1. American Anthropological Association (AAA; USA)
2. Association Francaise des Anthropologues (AFA; France)
3. British Association for Social Anthropology in Policy and Practice (BASAPP; Great Britain)
4. Groupe de Recherche sur l’Anthropologie Appliqu6e au Finalis6e en France et hors de France (GRA2F3, or GRAF; France)
5. Instituto de Investigaciones Antropologicas (Mexico)
6. National Association for the Practice of Anthropology (NAPA; USA)
7. Society for Applied Anthropology (SfAA; USA)
8. Society of Applied Anthropology in Canada (SAAC; Canada)
9. University of Paris VIII (France)
10. USSR Academy of Sciences Institute of Ethnology and Anthropology (USSR)
Some of the organizations listed above named delegates to the planning committee. Members of that committee met on November 24, 1991 in Chicago at the Annual Meetings of the AAA to discuss the structure and activities of the Commission.
A proposal for creation of a new commission was finalized at that time. The planning committee agreed that the name of the proposed organization would be the Commission on Anthropology in Policy and Practice. This name follows the suggestion of BASAPP delegates that the commission focus especially on practitioners’ efforts to shape, influence, and enact public and private sector policy alternatives that reflect anthropological knowledge and practice. The objectives of the commission were determined as follows:
1. To advance our understanding of the nature of applied and practicing anthropology across all nations and regions of the world.
2. To provide a worldwide forum through which applied and practicing anthropologists may consider and address issues of mutual interest and concern.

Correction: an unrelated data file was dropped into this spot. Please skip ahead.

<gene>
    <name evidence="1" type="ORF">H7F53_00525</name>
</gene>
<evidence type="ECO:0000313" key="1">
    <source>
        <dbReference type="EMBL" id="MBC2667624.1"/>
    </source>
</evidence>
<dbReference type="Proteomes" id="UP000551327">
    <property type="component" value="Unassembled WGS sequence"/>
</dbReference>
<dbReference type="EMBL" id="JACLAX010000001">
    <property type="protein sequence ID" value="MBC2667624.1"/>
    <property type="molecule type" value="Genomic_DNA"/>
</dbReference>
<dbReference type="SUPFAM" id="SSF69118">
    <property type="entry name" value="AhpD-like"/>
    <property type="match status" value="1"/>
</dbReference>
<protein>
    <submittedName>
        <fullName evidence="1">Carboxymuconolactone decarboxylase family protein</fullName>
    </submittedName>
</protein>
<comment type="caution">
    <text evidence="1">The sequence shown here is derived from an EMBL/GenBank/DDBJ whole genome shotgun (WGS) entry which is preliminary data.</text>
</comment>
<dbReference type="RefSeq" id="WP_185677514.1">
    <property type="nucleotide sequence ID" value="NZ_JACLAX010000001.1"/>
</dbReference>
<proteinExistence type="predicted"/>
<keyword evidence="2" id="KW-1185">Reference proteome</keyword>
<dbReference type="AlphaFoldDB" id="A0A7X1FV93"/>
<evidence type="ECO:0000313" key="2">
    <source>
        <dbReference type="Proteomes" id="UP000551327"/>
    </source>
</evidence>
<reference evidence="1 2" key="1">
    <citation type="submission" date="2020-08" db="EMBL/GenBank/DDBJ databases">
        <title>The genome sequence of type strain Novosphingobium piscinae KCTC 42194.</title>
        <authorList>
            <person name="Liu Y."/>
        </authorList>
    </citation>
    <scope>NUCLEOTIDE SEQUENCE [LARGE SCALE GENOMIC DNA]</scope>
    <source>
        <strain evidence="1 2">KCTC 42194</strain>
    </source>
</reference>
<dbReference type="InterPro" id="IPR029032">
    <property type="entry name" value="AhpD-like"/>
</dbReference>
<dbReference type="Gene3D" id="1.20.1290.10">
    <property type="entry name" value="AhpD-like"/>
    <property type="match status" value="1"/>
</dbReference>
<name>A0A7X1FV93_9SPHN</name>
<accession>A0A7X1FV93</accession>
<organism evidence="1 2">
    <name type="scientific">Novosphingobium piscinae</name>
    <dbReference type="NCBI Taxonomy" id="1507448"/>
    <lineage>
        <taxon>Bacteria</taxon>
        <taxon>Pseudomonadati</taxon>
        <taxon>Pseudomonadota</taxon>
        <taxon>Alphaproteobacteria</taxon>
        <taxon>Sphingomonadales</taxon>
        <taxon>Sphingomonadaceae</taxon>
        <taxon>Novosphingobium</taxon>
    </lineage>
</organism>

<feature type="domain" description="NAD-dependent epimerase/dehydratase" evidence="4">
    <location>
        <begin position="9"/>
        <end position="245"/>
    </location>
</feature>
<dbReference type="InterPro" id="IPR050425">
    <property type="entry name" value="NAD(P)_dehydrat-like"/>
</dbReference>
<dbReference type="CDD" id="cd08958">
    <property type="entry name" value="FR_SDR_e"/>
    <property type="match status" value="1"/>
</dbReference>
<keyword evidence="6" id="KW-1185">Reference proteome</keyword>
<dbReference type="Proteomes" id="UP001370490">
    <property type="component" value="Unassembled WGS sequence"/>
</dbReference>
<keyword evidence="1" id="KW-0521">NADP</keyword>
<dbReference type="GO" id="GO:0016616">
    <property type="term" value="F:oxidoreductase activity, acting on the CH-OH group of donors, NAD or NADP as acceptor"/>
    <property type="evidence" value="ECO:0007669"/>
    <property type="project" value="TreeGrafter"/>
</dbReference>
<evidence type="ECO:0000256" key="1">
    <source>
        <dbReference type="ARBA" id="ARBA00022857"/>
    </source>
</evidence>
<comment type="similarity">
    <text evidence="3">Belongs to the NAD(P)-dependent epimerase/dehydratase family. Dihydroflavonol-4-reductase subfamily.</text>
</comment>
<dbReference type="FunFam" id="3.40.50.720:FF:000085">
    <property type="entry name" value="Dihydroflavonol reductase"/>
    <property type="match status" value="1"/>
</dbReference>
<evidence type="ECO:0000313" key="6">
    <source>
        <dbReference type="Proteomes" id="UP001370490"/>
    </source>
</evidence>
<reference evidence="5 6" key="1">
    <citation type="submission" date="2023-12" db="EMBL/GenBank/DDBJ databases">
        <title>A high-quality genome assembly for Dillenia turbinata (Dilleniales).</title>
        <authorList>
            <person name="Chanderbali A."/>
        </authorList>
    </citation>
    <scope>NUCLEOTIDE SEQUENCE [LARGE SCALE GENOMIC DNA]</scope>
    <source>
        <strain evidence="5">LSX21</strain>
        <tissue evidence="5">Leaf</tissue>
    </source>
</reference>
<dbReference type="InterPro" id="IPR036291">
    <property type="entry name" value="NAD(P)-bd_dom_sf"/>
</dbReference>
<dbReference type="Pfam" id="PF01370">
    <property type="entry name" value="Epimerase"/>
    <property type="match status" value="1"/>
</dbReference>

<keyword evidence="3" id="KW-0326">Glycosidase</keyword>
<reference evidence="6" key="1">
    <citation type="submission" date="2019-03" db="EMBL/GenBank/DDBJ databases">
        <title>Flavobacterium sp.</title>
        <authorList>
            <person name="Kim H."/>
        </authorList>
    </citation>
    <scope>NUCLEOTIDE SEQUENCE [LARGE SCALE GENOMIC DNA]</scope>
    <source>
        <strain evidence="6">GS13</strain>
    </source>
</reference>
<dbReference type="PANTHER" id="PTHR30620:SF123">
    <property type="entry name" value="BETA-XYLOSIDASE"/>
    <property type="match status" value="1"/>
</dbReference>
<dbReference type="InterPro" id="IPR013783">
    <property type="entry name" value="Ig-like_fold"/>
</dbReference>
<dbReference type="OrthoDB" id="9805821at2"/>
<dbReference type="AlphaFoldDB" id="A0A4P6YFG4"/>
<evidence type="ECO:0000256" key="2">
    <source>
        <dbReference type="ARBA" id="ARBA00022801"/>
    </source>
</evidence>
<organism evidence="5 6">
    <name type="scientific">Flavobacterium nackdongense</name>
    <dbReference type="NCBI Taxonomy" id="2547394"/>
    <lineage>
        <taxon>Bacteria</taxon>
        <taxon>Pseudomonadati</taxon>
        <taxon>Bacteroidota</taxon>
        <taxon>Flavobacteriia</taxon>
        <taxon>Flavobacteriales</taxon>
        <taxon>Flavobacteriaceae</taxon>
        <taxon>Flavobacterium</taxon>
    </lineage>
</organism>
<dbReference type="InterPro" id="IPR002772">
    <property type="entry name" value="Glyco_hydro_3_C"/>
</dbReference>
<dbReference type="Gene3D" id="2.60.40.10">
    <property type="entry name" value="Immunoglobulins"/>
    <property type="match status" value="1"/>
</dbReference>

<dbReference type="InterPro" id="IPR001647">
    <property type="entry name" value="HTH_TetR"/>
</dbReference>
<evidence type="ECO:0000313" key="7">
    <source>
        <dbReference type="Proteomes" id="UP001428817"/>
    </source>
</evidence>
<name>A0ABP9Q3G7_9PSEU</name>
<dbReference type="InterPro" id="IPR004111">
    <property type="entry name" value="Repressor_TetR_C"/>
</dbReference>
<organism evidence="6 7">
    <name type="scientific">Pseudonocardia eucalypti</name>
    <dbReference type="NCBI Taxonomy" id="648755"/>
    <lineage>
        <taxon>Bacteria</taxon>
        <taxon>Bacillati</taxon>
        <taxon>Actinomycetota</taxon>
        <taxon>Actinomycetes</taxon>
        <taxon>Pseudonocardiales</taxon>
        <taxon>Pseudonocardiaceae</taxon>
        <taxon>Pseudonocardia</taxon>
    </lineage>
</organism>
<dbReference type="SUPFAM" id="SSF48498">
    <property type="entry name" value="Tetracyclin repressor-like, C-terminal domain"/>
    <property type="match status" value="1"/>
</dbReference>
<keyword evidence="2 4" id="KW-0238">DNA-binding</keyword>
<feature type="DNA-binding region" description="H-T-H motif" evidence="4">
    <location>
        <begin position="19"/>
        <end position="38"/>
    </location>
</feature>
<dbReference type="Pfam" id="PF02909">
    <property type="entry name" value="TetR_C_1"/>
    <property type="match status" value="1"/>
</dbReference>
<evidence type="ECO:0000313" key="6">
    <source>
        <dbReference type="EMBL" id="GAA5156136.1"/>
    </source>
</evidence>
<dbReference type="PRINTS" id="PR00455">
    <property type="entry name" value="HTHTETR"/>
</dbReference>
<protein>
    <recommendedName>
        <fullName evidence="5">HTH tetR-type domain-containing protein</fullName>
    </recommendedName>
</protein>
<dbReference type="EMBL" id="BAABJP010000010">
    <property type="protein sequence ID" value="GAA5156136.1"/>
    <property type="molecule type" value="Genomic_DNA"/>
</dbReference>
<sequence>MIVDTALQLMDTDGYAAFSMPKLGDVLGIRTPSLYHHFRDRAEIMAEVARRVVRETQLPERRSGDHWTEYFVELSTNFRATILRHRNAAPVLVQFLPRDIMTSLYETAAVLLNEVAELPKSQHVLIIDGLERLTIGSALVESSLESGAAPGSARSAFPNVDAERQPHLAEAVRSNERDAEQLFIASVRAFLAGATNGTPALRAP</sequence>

3. To enhance communication among applied and practicing anthropologists in all nations and regions of the world.
4. To expand opportunities for cooperation and collaboration in research, teaching and training, and practice among applied and practicing anthropologists.
5. To broaden public and private policy discourse to include considerations of culture and society as relevant to policy decisions.
6. To validate, promote, and encourage the work of applied and practicing anthropologists in all regions of the world. Several types of activities were envisioned for the commission, including:
a) sponsorship of regional and worldwide meetings and conferences on subjects of interest to applied/ racticing anthropologists;
b) publication of books and/or monographs on subjects of interest to the international community of applied/practicing anthropologists;
c) provision of a worldwide forum for the discussion of public and private sector policy matters that relate to culture and society, and support for the dissemination of relevant information to policy-makers;
d) establishment of exchange programs to provide international research and/or training opportunities for advanced students and/or professionals; and
e) service as a clearinghouse or resource center for information on employment opportunities and student training programs in applied/practicing anthropology.
It was agreed that the United States would provide leadership for the first five years of the commission, but that hereafter the leadership would rotate globally. The National Association for the Practice of Anthropology (NAPA) and the Society for Applied Anthropology provided delegates to serve as commission chair and executive secretary for the first five years (M. Baba and C. Hill, respectively). The proposal for the commission was formally accepted by the IUAES leadership at the 1993 World Congress of the IUAES in Mexico City, and was granted a charter to operate for five years (i.e., until the 1998 World Congress).